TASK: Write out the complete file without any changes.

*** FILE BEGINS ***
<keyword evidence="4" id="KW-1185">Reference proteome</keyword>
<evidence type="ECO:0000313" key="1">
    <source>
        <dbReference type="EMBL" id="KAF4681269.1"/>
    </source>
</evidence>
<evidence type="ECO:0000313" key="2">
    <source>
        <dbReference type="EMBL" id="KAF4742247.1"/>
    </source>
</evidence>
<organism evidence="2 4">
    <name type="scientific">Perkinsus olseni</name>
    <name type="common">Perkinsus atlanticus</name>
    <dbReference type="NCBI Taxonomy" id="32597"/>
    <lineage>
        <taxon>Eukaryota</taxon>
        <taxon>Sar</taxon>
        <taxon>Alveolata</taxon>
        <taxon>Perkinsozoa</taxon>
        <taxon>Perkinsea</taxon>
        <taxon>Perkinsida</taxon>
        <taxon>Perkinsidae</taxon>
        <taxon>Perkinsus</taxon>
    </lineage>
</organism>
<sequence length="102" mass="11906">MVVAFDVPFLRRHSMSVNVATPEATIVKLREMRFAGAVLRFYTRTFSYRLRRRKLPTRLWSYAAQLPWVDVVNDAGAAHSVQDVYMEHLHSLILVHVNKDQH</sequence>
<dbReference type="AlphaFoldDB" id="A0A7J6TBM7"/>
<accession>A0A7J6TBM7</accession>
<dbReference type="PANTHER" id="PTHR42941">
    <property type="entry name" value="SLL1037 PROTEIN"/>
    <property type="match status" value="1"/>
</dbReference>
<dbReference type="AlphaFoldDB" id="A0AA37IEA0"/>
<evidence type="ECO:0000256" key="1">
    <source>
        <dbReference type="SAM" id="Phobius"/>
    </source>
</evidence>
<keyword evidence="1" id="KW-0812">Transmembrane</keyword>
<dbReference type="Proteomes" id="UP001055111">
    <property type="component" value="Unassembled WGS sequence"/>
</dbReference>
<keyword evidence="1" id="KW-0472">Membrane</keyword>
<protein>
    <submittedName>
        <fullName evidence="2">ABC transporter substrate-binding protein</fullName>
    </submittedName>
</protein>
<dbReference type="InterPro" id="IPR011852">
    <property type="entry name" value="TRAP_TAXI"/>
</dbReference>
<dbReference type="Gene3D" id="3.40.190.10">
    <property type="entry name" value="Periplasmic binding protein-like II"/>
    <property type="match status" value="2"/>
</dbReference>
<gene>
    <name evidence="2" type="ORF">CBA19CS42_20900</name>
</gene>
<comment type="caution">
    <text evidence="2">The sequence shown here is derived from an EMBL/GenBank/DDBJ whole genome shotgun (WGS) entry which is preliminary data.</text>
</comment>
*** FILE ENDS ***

<keyword evidence="4" id="KW-1185">Reference proteome</keyword>
<evidence type="ECO:0000313" key="1">
    <source>
        <dbReference type="EMBL" id="KAF4681269.1"/>
    </source>
</evidence>
<evidence type="ECO:0000313" key="2">
    <source>
        <dbReference type="EMBL" id="KAF4742247.1"/>
    </source>
</evidence>
<organism evidence="2 4">
    <name type="scientific">Perkinsus olseni</name>
    <name type="common">Perkinsus atlanticus</name>
    <dbReference type="NCBI Taxonomy" id="32597"/>
    <lineage>
        <taxon>Eukaryota</taxon>
        <taxon>Sar</taxon>
        <taxon>Alveolata</taxon>
        <taxon>Perkinsozoa</taxon>
        <taxon>Perkinsea</taxon>
        <taxon>Perkinsida</taxon>
        <taxon>Perkinsidae</taxon>
        <taxon>Perkinsus</taxon>
    </lineage>
</organism>
<sequence length="102" mass="11906">MVVAFDVPFLRRHSMSVNVATPEATIVKLREMRFAGAVLRFYTRTFSYRLRRRKLPTRLWSYAAQLPWVDVVNDAGAAHSVQDVYMEHLHSLILVHVNKDQH</sequence>
<dbReference type="AlphaFoldDB" id="A0A7J6TBM7"/>
<accession>A0A7J6TBM7</accession>
<dbReference type="PANTHER" id="PTHR42941">
    <property type="entry name" value="SLL1037 PROTEIN"/>
    <property type="match status" value="1"/>
</dbReference>
<dbReference type="AlphaFoldDB" id="A0AA37IEA0"/>
<evidence type="ECO:0000256" key="1">
    <source>
        <dbReference type="SAM" id="Phobius"/>
    </source>
</evidence>
<keyword evidence="1" id="KW-0812">Transmembrane</keyword>
<dbReference type="Proteomes" id="UP001055111">
    <property type="component" value="Unassembled WGS sequence"/>
</dbReference>
<keyword evidence="1" id="KW-0472">Membrane</keyword>
<protein>
    <submittedName>
        <fullName evidence="2">ABC transporter substrate-binding protein</fullName>
    </submittedName>
</protein>
<dbReference type="InterPro" id="IPR011852">
    <property type="entry name" value="TRAP_TAXI"/>
</dbReference>
<dbReference type="Gene3D" id="3.40.190.10">
    <property type="entry name" value="Periplasmic binding protein-like II"/>
    <property type="match status" value="2"/>
</dbReference>
<gene>
    <name evidence="2" type="ORF">CBA19CS42_20900</name>
</gene>
<comment type="caution">
    <text evidence="2">The sequence shown here is derived from an EMBL/GenBank/DDBJ whole genome shotgun (WGS) entry which is preliminary data.</text>
</comment>